Malia Schroeder was an FSD intern with Pro Mujer Bolivia in Cochabamba in 2009. She launched a human resources' non-monetary incentives program while revamping the outreach capabilities of their marketing team. After Bolivia, she graduated summa cum laude with a B.A. in International Relations from Hawaii Pacific University, and two weeks later landed a position as a translation project coordinator for a well-known translation company. She has since become project manager and resides in Hong Kong. While gaining professional experience, she one day hopes to pursue a master’s degree in Local Economic Development.

Mary DeBartolo served in Jinja, Uganda in 2007, where she worked for Saint Francis Health Care Services. There, she was involved in a tuberculosis program where she learned how TB was treated, how people with TB were viewed in the community, and advocated for treatment adherence to TB medication. She enjoyed her home-stay experience and says that she was “Incredibly fortunate to work at a fascinating clinic and live with an amazing and empowered woman.” She says, “My summer in Uganda helped me see where my true passions lie – at a macro-policy level – and helped shape my future educational career.” Mary’s experiences with FSD confirmed her interest in global health, made her a unique candidate when interviewing for legal jobs, and helped her receive an externship opportunity with the World Health Organization. Mary graduated from the University of Michigan School of Public Health with an MPH in health management and policy, and the University of Michigan Law School with a JD.

Michelle Trone was an FSD intern in Udaipur, India, from January-April 2011, working for the Institute for Local Self Governance and Responsible Citizenship. In her time abroad, she “learned how to live in a culture far-removed from Western comforts, and realized that my passion lies in pursuing international affairs both academically and professionally.” Currently, Michelle works as a Watch Officer in the Global Security Program of the World Bank Group, where she assesses the impact of political and security developments. Michelle cites her time with FSD as a major factor in gaining the experience needed to keep up with such a demanding position and encourages anyone who is considering intern abroad programs to go for it. Michelle calls her experience with FSD, “one of the most life-changing experiences I have ever had,” and is already planning to return to India.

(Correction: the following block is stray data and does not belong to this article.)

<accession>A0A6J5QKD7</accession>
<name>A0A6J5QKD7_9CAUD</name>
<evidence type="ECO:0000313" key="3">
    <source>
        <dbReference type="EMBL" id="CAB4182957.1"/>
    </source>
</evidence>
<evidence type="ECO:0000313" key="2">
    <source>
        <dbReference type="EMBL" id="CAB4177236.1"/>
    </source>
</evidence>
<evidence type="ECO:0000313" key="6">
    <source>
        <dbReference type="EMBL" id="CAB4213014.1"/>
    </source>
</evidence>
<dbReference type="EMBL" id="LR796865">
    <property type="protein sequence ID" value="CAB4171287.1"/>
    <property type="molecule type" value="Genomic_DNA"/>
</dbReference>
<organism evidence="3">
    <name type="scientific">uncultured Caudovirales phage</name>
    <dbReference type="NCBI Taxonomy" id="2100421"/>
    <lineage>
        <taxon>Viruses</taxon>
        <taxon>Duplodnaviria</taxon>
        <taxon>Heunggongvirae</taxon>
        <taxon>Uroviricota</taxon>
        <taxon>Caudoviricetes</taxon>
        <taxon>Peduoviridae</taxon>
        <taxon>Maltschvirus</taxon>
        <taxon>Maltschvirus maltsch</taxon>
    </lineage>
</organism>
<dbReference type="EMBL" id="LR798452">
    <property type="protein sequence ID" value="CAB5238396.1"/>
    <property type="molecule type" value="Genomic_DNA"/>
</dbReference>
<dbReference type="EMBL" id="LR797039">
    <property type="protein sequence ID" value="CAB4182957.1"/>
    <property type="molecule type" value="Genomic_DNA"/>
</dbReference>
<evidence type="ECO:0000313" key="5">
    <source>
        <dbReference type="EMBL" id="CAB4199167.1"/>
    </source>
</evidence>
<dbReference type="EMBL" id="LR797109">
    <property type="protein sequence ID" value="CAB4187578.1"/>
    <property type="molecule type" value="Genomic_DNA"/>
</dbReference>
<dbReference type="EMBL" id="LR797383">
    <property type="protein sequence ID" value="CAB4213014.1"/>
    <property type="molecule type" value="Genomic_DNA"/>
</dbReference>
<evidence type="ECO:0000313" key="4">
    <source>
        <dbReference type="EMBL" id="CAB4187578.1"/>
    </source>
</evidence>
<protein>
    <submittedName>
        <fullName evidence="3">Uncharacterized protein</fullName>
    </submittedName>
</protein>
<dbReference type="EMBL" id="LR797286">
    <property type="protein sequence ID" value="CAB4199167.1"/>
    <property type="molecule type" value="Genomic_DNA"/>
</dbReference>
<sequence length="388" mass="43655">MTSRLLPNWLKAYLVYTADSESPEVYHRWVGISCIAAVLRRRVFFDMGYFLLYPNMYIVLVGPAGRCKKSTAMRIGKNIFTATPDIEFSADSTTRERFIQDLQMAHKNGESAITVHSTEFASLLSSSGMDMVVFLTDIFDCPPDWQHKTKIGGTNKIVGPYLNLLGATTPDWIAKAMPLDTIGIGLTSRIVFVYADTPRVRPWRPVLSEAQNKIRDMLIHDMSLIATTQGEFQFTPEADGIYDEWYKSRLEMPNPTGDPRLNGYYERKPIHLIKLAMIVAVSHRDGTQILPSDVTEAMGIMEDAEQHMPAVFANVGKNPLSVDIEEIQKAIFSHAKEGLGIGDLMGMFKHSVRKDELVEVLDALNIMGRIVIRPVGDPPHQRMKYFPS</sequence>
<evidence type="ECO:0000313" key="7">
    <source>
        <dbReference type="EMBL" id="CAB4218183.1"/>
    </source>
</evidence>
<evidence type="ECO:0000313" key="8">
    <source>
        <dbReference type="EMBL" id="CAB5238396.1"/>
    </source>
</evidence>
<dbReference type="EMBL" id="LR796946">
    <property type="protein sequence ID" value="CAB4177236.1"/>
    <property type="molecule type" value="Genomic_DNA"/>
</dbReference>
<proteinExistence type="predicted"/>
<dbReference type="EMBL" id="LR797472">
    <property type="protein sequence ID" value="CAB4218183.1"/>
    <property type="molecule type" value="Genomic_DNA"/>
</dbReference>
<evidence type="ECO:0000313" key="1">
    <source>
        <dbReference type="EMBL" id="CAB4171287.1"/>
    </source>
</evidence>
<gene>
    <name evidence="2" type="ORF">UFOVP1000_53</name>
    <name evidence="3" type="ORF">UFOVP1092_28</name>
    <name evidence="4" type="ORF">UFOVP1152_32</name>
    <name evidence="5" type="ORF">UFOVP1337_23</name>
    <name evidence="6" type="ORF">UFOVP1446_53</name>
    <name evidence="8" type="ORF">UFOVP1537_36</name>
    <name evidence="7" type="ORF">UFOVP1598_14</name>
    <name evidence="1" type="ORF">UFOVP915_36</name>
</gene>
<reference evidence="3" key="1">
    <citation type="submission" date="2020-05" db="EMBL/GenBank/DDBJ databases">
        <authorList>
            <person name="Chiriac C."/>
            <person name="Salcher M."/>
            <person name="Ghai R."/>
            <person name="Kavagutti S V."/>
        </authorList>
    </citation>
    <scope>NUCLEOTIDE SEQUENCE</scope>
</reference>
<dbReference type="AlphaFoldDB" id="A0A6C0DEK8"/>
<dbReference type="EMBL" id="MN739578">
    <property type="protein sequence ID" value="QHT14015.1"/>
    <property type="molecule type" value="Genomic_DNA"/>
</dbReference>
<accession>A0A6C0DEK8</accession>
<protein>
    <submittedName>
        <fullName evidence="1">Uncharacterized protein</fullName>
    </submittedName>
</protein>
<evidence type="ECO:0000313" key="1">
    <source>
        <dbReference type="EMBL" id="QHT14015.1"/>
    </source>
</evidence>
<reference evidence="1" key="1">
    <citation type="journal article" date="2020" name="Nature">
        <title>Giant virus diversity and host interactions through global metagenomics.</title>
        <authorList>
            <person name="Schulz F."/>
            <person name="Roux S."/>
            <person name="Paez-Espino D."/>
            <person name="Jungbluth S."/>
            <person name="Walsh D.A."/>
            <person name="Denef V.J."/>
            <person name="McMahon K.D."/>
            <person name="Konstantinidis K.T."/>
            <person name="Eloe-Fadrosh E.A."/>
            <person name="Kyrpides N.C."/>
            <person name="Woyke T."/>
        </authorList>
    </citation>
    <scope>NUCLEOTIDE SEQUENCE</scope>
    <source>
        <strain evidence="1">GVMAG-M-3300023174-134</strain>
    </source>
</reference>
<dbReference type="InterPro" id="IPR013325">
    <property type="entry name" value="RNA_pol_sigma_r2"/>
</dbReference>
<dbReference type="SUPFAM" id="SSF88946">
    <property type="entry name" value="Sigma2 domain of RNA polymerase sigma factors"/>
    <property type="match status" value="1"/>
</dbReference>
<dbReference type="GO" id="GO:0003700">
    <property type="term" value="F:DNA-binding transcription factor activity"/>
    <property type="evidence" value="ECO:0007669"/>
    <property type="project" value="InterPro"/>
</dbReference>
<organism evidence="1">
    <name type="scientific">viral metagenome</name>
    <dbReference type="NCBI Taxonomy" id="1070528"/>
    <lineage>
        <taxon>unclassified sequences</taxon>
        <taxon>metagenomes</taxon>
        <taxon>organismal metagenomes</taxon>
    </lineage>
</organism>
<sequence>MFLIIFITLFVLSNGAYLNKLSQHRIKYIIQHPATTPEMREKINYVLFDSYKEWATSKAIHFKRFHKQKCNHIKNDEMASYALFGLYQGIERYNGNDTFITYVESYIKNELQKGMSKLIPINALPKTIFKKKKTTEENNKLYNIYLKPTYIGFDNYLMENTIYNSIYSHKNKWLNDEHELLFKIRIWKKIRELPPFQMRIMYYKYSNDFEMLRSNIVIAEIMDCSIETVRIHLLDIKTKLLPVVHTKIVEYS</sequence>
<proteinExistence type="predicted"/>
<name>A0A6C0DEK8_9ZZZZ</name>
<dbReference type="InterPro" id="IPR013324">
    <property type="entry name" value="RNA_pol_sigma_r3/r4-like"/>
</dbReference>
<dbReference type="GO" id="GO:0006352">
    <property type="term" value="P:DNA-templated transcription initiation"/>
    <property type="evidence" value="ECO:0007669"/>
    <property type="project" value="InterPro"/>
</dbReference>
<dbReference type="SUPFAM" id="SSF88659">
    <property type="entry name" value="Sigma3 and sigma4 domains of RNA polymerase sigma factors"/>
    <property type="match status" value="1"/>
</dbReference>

Nicholas Egger-Bovet was an intern at FSD’s Headquarters in San Francisco in the summer of 2010. He helped expand the year-end report database, which automatically generated project statistics, and produced a 16-page Giving Circle report on India. Immediately after his internship with FSD, Nicholas won a prestigious Projects of Peace grant for a microenterprise project he devised and implemented in Chile. Upon graduating from Claremont McKenna College this semester, Nicholas worked as a Financial Institution Specialist for the Federal Deposit Insurance Corporation (FDIC).

Rebecca Rouse is an FSD alumna from the summer of 2002 in Cochabamba, Bolivia. While abroad, she worked at a school run by the Salvation Army, acting as a teacher’s aide to two different elementary school classrooms. Currently, Rebecca works as a consultant at the Inter-American Development Bank. Rebecca has kept in close contact with her host family as well as FSD program coordinators in Bolivia. She says, “My experience with FSD gave me more direction in what I wanted to do, and piqued my intellectual curiosity.

 

Shaina Wamsley spent 12 weeks in Iganga, Uganda working with the Integrated Disabled Women Activities (IDIWA). Her first project during her internship was to build on an existing IDIWA project that helped locals learn how to grow sustainable kitchen gardens. She then worked with a local school for the blind where she wrote a grant which provided funding for enough students' instruments to start a music-dance-drama club, which was used to sensitize the community to disability stigma. After her internship, Shaina attended Harvard Law School, and interned with the Bureau of Special Education Appeals for the Department of Education. Shaina reports, “I returned from my time abroad in a more positive mindset, one that has taught me to be much more independent in my own daily life.”


Alexandra Mills
interned in Cochabamba, Bolivia with el Instituto para el Dessarrollo Humano (IDH). IDH works with people living with HIV and AIDS in Cochabamba and the surrounding municipalities. Alexandra worked with the health and education teams at IDH to complete two projects. Her experience in Cochabamba helped her discern which path to take in development and health. "Through working with IDH I became more assured that I am interested in health and violence towards women. My summer with FSD taught me how to survive in a foreign language speaking country and I was able to prove to myself that I could do it and would like to live abroad in my future. Additionally, I learned to be truly independent, a skill which is often not developed in our higher learning atmospheres in the United States."